Amy Speace is a folk singer, timeless and classic, and a bit out of her own era. “She has one of the richest and loveliest voices in the genre and her songs are luxuriously smart,” writes Craig Havighurst (host of Nashville’s “Music City Roots). “She’s profoundly personal yet also a bit mythic.” Since her discovery in 2006 by folk-pop icon Judy Collins, Speace has been heralded as one of the leading voices of the new generation of American folk singers. Her latest release, “That Kind Of Girl”, received rave reviews by Billboard Magazine, The New York Times and NPR. Recorded live in 3 days with her longtime collaborator/producer Neilson Hubbard, with a small combo featuring Will Kimbrough (Emmylou Harris) and Carl Broemel (My Morning Jacket), Girl is spare, direct and brutally honest and is her most personal collection of songs yet.
Born in Baltimore, Amy Speace studied classical acting in New York City after graduating from Amherst College and then spent a few years with The National Shakespeare Company and other Off-Off Broadway classical rep companies, doing guerrilla Shakespeare in Lower East Side parking lots, working backstage on Broadway, writing poetry in cafes and feeling increasingly like success as a theater artist was just out of reach. In that season of doubt, she bought a cheap guitar at a pawn shop in the East Village and began putting her poetry to music and in short time was appearing at local folk clubs The Sidewalk Cafe, The Bitter End and The Living Room. Judy Collins’ manager caught a set of Amy’s at the 2005 SXSW conference and brought her demo back to Collins, who had just started her own imprint, Wildflower Records and immediately signed Amy. Her Wildflower Records debut “Songs For Bright Street,” was released to rave reviews in 2006 and featured E-Street band fiddler Soozie Tyrell and a duet with The Jayhawks Gary Louris. That year she was nominated as Best New Artist by the International Folk Alliance. In 2009 she released “The Killer In Me,” recorded in North Carolina with Mitch Easter (REM, the db’s), which had NPR comparing her to a young Lucinda Williams. That record's bonus track, an acoustic version of her song "Weight of the World" was recorded later that year by Judy Collins herself, who named it “one of the best political folk songs I’ve ever heard.” WFUV, NYC's premier AAA radio station, awarded "Weight of the World" the #4 Folk Song of the Decade. Seeking new inspiration, in late 2009, Speace moved to Nashville, changing management and labels, and began collaborating with producer/songwriter Neilson Hubbard on a collection of songs that would become the cinematic “Land Like A Bird,” released in 2011 on Thirty Tigers. In 2013, she received the best reviews of her career with the epic "How To Sleep In A Stormy Boat,” a string-laden song cycle inspired by Shakespeare, winning 4 stars from Mojo Magazine and a feature on NPR’s “All Things Considered”. Rock critic Dave Marsh, long a fan, who contributed the album's liner notes, wrote "Amy Speace’s songs hang together like a short story collection, united by a common vantage point and common predicaments…it’s a gift to hear a heart so modest even when it’s wide open."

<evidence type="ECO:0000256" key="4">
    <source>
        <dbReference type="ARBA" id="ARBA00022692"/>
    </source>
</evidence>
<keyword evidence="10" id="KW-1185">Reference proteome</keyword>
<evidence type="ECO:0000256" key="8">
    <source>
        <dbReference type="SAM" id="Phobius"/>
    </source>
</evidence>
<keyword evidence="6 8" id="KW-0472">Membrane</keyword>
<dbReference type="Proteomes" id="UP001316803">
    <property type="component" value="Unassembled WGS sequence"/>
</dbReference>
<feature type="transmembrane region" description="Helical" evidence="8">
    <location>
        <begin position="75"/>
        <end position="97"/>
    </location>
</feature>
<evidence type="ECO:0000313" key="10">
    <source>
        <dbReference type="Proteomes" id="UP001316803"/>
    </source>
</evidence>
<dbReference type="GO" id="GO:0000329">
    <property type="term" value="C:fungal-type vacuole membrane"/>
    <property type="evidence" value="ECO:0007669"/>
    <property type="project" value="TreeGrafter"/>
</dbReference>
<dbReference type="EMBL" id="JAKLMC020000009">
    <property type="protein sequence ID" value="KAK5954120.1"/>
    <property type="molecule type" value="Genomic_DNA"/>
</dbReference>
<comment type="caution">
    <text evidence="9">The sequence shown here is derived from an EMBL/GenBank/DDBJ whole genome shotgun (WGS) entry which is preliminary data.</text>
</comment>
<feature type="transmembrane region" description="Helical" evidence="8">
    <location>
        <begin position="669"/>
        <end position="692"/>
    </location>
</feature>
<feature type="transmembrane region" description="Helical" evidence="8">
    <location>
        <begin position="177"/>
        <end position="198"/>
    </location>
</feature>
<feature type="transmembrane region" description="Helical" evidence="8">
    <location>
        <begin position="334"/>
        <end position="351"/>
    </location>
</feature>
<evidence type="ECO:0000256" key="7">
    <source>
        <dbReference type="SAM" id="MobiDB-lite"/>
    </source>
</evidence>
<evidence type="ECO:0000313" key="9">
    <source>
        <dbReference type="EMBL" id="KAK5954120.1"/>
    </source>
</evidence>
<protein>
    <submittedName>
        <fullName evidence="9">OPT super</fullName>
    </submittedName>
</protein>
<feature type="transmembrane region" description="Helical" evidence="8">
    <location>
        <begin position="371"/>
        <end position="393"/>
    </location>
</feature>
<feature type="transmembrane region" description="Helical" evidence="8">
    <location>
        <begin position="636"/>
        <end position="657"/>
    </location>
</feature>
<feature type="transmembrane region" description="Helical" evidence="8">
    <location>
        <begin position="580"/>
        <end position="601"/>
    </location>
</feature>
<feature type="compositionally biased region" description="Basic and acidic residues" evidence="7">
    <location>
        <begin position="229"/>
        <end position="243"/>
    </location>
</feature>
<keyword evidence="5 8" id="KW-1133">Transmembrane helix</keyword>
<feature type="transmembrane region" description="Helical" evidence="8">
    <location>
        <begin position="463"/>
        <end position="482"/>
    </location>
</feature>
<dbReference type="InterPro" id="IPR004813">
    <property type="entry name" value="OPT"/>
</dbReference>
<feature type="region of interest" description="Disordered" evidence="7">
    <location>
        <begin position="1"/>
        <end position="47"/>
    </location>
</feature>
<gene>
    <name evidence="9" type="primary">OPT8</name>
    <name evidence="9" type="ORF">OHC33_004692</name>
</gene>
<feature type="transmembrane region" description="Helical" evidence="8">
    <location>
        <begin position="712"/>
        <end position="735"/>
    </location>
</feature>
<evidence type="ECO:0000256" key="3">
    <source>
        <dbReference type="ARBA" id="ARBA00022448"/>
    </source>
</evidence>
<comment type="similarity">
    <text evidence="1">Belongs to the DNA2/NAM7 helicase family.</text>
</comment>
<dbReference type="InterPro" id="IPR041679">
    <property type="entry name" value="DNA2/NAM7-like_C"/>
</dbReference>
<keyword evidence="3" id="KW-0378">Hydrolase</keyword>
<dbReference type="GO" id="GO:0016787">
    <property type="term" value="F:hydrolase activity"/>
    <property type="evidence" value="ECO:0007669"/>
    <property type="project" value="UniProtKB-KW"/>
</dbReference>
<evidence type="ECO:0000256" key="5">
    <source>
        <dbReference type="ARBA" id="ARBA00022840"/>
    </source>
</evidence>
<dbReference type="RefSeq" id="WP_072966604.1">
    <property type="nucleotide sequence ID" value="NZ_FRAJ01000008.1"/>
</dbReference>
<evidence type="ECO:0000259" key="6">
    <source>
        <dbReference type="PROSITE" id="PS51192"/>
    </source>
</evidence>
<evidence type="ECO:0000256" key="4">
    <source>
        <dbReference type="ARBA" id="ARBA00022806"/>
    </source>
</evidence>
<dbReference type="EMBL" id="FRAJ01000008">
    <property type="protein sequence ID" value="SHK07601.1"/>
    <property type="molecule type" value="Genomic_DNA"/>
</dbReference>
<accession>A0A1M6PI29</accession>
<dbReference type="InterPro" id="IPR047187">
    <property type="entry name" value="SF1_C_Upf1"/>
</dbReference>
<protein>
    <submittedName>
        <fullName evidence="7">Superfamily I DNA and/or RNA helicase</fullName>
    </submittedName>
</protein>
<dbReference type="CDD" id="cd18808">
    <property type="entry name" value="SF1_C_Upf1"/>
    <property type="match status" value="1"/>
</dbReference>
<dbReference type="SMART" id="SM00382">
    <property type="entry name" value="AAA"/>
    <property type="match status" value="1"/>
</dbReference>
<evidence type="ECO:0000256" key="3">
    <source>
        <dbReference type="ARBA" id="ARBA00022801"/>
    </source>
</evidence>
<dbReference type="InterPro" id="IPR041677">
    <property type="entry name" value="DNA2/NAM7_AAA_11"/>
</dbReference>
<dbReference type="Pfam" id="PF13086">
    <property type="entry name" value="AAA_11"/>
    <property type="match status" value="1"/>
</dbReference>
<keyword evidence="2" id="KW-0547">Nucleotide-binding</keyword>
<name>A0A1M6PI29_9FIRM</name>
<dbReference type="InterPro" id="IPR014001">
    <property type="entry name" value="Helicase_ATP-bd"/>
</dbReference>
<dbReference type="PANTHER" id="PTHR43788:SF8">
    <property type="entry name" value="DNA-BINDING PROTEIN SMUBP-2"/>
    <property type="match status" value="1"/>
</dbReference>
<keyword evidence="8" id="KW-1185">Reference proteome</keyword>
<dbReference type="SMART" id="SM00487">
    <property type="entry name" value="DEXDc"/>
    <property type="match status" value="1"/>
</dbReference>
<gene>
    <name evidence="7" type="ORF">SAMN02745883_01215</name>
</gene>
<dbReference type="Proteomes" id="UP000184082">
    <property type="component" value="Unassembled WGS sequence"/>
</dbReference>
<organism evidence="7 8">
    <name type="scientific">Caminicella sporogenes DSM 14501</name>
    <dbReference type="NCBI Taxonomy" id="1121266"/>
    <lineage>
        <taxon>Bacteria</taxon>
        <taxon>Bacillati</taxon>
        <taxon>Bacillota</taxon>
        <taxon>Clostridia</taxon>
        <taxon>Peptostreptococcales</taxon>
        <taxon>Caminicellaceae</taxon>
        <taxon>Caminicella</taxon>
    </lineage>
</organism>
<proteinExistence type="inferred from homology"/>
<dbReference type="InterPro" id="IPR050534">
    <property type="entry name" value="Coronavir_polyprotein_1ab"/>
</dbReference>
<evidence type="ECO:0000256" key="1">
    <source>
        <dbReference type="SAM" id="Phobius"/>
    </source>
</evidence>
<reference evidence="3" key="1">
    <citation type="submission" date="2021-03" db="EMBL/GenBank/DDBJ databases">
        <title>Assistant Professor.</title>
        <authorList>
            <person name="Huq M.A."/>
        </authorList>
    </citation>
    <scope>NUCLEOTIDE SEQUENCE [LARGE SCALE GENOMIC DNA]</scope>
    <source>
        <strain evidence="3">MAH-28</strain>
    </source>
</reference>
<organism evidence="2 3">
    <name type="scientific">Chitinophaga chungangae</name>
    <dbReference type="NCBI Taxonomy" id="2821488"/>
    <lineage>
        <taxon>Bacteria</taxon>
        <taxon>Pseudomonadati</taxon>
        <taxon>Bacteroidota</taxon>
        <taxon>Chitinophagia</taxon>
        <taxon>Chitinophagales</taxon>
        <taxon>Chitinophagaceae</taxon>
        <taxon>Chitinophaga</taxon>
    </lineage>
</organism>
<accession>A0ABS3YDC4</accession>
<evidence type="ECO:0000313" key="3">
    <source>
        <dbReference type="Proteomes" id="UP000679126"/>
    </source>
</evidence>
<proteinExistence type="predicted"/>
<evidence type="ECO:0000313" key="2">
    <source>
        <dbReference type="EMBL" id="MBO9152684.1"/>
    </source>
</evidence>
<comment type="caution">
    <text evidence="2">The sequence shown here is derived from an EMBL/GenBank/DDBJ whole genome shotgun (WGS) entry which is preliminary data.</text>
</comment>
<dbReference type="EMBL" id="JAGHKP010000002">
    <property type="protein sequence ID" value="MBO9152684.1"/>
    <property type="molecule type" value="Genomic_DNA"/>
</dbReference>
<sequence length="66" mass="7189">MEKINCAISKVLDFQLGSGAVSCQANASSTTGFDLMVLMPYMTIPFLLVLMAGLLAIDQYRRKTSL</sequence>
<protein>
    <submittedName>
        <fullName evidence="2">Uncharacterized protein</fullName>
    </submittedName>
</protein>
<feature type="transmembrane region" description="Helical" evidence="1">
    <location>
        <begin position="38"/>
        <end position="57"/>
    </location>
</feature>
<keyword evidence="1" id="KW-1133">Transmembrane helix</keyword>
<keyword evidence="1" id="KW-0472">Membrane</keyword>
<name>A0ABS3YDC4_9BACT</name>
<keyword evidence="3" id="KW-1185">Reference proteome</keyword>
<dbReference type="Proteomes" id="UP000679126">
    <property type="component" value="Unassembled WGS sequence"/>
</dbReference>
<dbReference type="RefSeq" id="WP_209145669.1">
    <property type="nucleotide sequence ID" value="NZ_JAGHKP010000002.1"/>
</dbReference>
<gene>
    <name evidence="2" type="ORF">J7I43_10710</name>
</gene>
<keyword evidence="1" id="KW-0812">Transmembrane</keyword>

An accidental side project was born in East Nashville in 2015, when Applewood Road was formed. The trio of Speace, Amber Rubarth and Emily Barker met in 2015 at a coffeeshop in East Nashville and, after writing one song together, were signed to a deal with the London-based Gearbox Records. Their eponymous debut was recorded in 4 days around one microphone at Nashville's analog studio Welcome To 1979 and was released in the UK in February 2016 to astonishing 4 and 5 star reviews. The Sunday London Times called the album “a flawless set that has to be the most haunting release of the past year” and The Telegraph wrote “There’s a Moorish magic to the harmonies of this country-folk trio that recalls the vintage appeal of the Everlys and the Andrews.” Applewood Road appeared that summer at Glastonbury Festival, The Cambridge Folk Festival and on the Andrew Marr Show.
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